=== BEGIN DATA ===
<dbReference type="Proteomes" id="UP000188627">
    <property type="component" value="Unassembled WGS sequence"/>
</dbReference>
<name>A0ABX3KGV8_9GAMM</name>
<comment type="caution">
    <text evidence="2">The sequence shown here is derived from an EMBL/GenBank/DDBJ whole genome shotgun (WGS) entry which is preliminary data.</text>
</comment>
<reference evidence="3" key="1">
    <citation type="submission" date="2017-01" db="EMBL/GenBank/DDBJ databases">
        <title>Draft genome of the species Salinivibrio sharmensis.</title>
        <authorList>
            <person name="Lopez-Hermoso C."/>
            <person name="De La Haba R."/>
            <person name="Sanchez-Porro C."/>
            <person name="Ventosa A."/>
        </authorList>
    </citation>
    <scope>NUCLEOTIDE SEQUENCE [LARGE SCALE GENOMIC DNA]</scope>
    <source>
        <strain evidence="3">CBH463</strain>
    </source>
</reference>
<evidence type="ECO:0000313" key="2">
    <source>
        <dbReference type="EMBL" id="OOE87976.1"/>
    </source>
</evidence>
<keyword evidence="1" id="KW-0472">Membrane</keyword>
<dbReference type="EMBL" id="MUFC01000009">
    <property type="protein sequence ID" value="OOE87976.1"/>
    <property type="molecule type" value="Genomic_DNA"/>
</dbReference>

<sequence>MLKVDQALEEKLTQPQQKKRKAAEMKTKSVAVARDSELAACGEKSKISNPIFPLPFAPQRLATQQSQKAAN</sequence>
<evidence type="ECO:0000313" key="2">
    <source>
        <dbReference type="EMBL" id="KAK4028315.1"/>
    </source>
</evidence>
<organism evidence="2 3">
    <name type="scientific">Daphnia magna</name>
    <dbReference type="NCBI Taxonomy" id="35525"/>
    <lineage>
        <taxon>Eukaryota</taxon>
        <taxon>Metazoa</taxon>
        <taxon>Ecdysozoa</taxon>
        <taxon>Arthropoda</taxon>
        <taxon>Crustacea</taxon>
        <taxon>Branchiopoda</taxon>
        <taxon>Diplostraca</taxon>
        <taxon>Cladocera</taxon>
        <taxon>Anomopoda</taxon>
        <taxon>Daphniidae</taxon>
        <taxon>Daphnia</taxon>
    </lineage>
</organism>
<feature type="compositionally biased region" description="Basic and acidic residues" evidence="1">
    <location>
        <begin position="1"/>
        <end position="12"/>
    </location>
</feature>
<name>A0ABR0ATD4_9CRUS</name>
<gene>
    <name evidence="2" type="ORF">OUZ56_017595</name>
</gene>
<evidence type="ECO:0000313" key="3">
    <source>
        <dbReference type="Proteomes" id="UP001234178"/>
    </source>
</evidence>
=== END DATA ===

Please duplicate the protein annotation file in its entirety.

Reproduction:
<dbReference type="Proteomes" id="UP000188627">
    <property type="component" value="Unassembled WGS sequence"/>
</dbReference>
<name>A0ABX3KGV8_9GAMM</name>
<comment type="caution">
    <text evidence="2">The sequence shown here is derived from an EMBL/GenBank/DDBJ whole genome shotgun (WGS) entry which is preliminary data.</text>
</comment>
<reference evidence="3" key="1">
    <citation type="submission" date="2017-01" db="EMBL/GenBank/DDBJ databases">
        <title>Draft genome of the species Salinivibrio sharmensis.</title>
        <authorList>
            <person name="Lopez-Hermoso C."/>
            <person name="De La Haba R."/>
            <person name="Sanchez-Porro C."/>
            <person name="Ventosa A."/>
        </authorList>
    </citation>
    <scope>NUCLEOTIDE SEQUENCE [LARGE SCALE GENOMIC DNA]</scope>
    <source>
        <strain evidence="3">CBH463</strain>
    </source>
</reference>
<evidence type="ECO:0000313" key="2">
    <source>
        <dbReference type="EMBL" id="OOE87976.1"/>
    </source>
</evidence>
<keyword evidence="1" id="KW-0472">Membrane</keyword>
<dbReference type="EMBL" id="MUFC01000009">
    <property type="protein sequence ID" value="OOE87976.1"/>
    <property type="molecule type" value="Genomic_DNA"/>
</dbReference>

<sequence>MLKVDQALEEKLTQPQQKKRKAAEMKTKSVAVARDSELAACGEKSKISNPIFPLPFAPQRLATQQSQKAAN</sequence>
<evidence type="ECO:0000313" key="2">
    <source>
        <dbReference type="EMBL" id="KAK4028315.1"/>
    </source>
</evidence>
<organism evidence="2 3">
    <name type="scientific">Daphnia magna</name>
    <dbReference type="NCBI Taxonomy" id="35525"/>
    <lineage>
        <taxon>Eukaryota</taxon>
        <taxon>Metazoa</taxon>
        <taxon>Ecdysozoa</taxon>
        <taxon>Arthropoda</taxon>
        <taxon>Crustacea</taxon>
        <taxon>Branchiopoda</taxon>
        <taxon>Diplostraca</taxon>
        <taxon>Cladocera</taxon>
        <taxon>Anomopoda</taxon>
        <taxon>Daphniidae</taxon>
        <taxon>Daphnia</taxon>
    </lineage>
</organism>
<feature type="compositionally biased region" description="Basic and acidic residues" evidence="1">
    <location>
        <begin position="1"/>
        <end position="12"/>
    </location>
</feature>
<name>A0ABR0ATD4_9CRUS</name>
<gene>
    <name evidence="2" type="ORF">OUZ56_017595</name>
</gene>
<evidence type="ECO:0000313" key="3">
    <source>
        <dbReference type="Proteomes" id="UP001234178"/>
    </source>
</evidence>